On The Money: $200B more in Trump tariffs kick in | China calls off trade talks | CEO confidence slips over tariffs | GOP to move spending bill over Trump concerns | Behind the scenes look at how the GOP tax law passed

On The Money: $200B more in Trump tariffs kick in | China calls off trade talks | CEO confidence slips over tariffs | GOP to move spending bill over Trump concerns | Behind the scenes look at how the GOP tax law passed
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Happy Monday and welcome back to On The Money. I'm Sylvan Lane, and here's your nightly guide to everything affecting your bills, bank account and bottom line.

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THE BIG DEAL -- China accuses US of 'trade bullyism' as new tariffs kick in: China chastised the U.S. on Monday for engaging in what it deemed "trade bullyism" as $200 billion worth of tariffs went into effect, ratcheting up a trade war between the world's two largest economies.

Reuters reported that China's State Council blasted the Trump administration, saying it "has brazenly preached unilateralism, protectionism and economic hegemony, making false accusations against many countries and regions, particularly China, intimidating other countries through economic measures such as imposing tariffs."

The statement came shortly after U.S. tariffs on $200 billion in Chinese imports went into effect Monday, to which Beijing responded with tariffs on $60 billion in American goods. 

Chinese officials on Saturday canceled planned trade talks with the U.S. after the Trump administration announced its latest round of tariffs targeting $200 billion worth of Chinese goods with a 10 percent duty that is slated to rise to 25 percent next year.

China left the door open to negotiations moving forward, as long as they were "based on mutual respect and equality," according to Reuters.

What comes next: No talks are on the agenda following Beijing's decision to cancel negotiations next week, and Trump hasn't promoted future talks even as Cabinet members like Mnuchin try to reach out to Beijing. Any resolution appears off in the distance, meaning businesses and consumers will likely be dealing with uncertainty heading into 2019.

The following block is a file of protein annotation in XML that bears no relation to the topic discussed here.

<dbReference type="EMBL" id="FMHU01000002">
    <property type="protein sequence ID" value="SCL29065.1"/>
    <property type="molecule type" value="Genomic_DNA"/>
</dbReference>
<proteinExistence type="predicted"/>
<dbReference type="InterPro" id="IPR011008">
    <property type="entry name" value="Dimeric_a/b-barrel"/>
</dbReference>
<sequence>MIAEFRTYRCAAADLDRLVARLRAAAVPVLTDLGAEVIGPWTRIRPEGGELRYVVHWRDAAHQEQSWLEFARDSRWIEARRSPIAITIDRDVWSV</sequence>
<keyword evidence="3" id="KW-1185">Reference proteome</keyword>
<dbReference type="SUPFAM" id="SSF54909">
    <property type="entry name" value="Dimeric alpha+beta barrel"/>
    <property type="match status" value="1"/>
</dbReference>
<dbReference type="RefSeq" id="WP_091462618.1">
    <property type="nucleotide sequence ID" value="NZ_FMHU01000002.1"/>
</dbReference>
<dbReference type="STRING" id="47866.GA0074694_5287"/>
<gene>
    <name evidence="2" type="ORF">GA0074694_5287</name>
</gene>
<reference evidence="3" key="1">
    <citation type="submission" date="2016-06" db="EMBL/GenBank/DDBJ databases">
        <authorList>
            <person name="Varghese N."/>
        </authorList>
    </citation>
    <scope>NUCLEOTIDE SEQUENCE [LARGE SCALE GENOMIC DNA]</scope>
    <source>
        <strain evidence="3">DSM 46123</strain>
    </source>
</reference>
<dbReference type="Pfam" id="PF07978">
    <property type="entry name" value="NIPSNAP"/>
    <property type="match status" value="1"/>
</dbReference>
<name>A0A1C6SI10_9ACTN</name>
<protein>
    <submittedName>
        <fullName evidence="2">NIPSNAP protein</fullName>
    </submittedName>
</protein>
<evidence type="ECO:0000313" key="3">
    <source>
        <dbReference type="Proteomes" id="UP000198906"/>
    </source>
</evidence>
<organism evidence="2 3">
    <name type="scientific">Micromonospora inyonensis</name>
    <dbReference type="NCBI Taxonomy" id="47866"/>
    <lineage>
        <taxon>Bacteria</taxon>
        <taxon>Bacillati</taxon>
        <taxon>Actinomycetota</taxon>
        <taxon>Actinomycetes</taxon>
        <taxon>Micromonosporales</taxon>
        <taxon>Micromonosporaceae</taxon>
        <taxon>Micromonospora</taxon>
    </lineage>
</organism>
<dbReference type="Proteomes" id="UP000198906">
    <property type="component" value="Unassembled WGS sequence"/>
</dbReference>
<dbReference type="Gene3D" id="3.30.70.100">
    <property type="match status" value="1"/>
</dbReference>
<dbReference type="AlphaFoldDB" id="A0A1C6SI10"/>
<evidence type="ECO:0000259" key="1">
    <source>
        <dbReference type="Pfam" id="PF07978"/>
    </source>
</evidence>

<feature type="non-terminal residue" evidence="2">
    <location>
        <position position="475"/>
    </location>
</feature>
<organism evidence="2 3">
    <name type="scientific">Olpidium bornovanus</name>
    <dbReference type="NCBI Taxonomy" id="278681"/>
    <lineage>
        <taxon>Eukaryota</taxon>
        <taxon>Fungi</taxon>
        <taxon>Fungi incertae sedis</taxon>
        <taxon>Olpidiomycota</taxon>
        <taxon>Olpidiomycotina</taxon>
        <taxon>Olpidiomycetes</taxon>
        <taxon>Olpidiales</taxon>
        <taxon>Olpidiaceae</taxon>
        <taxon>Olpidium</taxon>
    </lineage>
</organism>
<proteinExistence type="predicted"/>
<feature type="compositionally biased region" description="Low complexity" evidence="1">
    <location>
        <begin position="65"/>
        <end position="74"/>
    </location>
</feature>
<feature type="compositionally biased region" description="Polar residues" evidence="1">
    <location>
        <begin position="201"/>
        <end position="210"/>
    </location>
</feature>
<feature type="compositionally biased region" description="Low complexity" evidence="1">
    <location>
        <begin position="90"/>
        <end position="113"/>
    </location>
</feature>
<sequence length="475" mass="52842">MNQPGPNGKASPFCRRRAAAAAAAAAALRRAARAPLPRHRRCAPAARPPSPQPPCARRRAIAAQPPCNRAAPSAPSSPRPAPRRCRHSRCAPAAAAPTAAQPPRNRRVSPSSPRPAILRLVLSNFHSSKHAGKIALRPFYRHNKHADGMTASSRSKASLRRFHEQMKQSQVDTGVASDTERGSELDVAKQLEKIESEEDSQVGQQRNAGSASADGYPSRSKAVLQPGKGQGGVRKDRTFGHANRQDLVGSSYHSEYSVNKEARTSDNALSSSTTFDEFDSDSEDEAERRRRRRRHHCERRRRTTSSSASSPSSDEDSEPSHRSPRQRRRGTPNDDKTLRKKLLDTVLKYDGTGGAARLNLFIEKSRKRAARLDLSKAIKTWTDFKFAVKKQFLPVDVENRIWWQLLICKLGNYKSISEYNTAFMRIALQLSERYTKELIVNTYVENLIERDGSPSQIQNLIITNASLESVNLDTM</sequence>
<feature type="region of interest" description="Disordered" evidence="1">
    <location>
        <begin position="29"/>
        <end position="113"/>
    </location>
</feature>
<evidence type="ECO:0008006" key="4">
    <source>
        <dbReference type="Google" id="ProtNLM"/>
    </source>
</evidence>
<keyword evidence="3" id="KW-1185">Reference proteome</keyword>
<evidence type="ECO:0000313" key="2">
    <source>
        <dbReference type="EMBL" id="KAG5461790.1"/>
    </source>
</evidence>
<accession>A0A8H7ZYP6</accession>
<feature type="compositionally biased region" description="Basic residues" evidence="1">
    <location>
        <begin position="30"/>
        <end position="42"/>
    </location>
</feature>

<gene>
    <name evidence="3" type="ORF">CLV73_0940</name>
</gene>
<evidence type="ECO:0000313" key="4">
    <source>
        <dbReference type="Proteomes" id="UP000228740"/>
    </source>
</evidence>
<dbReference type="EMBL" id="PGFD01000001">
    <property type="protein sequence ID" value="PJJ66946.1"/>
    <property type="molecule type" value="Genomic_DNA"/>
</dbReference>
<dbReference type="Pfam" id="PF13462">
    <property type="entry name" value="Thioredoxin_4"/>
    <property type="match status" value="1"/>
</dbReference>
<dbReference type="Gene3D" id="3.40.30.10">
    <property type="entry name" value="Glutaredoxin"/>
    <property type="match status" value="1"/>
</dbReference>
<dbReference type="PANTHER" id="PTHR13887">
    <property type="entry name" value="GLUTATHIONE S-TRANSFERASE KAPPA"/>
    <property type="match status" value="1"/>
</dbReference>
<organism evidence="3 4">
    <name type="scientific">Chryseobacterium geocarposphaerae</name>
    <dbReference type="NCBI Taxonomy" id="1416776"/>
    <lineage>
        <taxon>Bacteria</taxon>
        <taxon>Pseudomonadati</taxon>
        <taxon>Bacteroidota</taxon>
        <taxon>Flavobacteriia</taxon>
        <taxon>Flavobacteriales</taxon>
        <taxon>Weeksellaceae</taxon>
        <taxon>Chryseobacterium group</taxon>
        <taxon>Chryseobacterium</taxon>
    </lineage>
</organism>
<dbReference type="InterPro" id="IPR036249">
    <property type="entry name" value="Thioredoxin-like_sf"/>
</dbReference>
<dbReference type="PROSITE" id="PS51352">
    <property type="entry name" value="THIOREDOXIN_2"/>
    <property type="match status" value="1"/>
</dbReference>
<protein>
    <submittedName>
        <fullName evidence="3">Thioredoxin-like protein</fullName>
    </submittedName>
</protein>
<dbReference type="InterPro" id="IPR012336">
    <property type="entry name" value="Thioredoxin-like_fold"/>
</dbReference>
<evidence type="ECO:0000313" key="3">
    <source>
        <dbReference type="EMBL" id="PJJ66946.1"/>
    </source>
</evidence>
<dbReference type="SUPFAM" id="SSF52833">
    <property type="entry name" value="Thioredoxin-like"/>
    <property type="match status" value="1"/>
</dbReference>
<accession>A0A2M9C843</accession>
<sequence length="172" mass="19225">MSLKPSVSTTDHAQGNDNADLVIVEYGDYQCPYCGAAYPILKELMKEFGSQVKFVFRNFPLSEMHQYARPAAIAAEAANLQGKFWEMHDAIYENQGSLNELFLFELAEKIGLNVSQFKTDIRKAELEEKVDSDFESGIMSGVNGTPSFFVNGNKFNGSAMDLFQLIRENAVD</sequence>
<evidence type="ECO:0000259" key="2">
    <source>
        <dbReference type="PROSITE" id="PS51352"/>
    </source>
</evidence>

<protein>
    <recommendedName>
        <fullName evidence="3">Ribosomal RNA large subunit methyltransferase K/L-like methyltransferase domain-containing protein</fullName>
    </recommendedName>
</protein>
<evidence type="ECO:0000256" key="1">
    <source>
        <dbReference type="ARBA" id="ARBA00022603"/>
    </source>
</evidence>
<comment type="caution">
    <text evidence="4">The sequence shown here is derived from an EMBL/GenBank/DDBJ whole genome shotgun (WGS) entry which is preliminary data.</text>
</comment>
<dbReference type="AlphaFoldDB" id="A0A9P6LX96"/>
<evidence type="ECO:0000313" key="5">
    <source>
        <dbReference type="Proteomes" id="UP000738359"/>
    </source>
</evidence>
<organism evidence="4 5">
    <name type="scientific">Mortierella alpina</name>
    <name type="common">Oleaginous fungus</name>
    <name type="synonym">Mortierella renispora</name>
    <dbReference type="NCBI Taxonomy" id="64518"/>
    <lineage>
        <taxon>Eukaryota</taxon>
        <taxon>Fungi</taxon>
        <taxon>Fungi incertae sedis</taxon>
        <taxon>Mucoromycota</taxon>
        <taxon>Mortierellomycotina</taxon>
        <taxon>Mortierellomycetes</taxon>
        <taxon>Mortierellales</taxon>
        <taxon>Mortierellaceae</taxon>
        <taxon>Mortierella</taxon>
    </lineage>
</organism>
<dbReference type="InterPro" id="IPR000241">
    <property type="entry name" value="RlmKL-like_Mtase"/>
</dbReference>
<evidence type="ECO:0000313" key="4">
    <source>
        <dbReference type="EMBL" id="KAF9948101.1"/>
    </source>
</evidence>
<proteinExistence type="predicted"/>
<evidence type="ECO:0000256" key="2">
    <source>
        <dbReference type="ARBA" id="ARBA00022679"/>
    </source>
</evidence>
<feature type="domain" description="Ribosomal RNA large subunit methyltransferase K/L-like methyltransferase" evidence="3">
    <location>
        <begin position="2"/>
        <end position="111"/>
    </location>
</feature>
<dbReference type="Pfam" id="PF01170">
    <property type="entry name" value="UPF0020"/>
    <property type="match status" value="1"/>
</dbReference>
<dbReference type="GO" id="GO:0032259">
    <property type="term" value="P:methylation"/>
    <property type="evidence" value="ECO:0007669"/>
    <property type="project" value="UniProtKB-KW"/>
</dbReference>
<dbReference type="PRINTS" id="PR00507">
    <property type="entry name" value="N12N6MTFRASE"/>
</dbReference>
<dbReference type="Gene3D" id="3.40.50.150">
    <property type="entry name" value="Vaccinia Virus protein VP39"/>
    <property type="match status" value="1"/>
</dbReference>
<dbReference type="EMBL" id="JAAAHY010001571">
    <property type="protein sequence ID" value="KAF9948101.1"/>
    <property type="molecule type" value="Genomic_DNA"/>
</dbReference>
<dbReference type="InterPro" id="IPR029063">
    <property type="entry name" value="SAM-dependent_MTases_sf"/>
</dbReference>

The Hill's Vicki Needham and I break down the five key things you need to know about the growing trade war between the U.S. and China. 

Tariffs haven't had a big effect on American jobs and the U.S. economy -- at least not yet: U.S. businesses, especially farmers and smaller firms, say the tariffs are already affecting them by requiring them to pay more for the same goods. Those extra costs, they say, will eventually need to be passed on to consumers.

Walmart sent a letter this month to U.S. Trade Representative Robert LighthizerRobert (Bob) Emmet LighthizerOn The Money: Economy adds 164K jobs in July | Trump signs two-year budget deal, but border showdown looms | US, EU strike deal on beef exports Chinese, US negotiators fine-tuning details of trade agreement: report The Trump economy keeps roaring ahead MORE saying the company will have to raise prices if Trump keeps imposing tariffs on Chinese imports.

Despite the threat of a prolonged trade war, the U.S. economy has powered through the mounting tensions: job growth is solid; the unemployment rate is near a record low; Wall Street is chugging along and the economy grew at a 4.2 percent annual rate in the second quarter.

Business groups overall oppose tariffs, but they don't want to spook consumers: Most companies have sounded the alarm on tariffs by mobilizing their trade associations to oppose Trump's trade strategy. Some small manufacturers are already laying off workers as supply costs rise, and family farms have lost crucial contracts to foreign competitors in key markets. Retailers, meanwhile, are raising prices to protect their bottom line.

U.S. raw materials have shot up in price, and imported metals now cost at least 25 percent more than they did before the trade war began.

Still, business groups have tried to stay optimistic. U.S. Chamber of Commerce President Tom Donohue said he has faith in the White House and believed Trump would abandon tariffs once their costs slow the economy.

Tariffs "appear from time to time and they get to be a real drag on the economy and governments fix them," Donohue said on Wednesday. Donohue agreed that the administration has serious issues to resolve with China, but said there are less harmful ways to achieve better trade.

Trump has shown no interest in backing down, however, and U.S. firms have become increasingly concerned that the trade war's end is far from sight. The Federal Reserve said this month that many American businesses have scrapped plans to expand or invest in equipment amid the trade uncertainty, even as the economy grows.

Read more on the implications of the trade war here.


Despite that public optimism, there are signs the tariffs could be taking a toll on business leaders....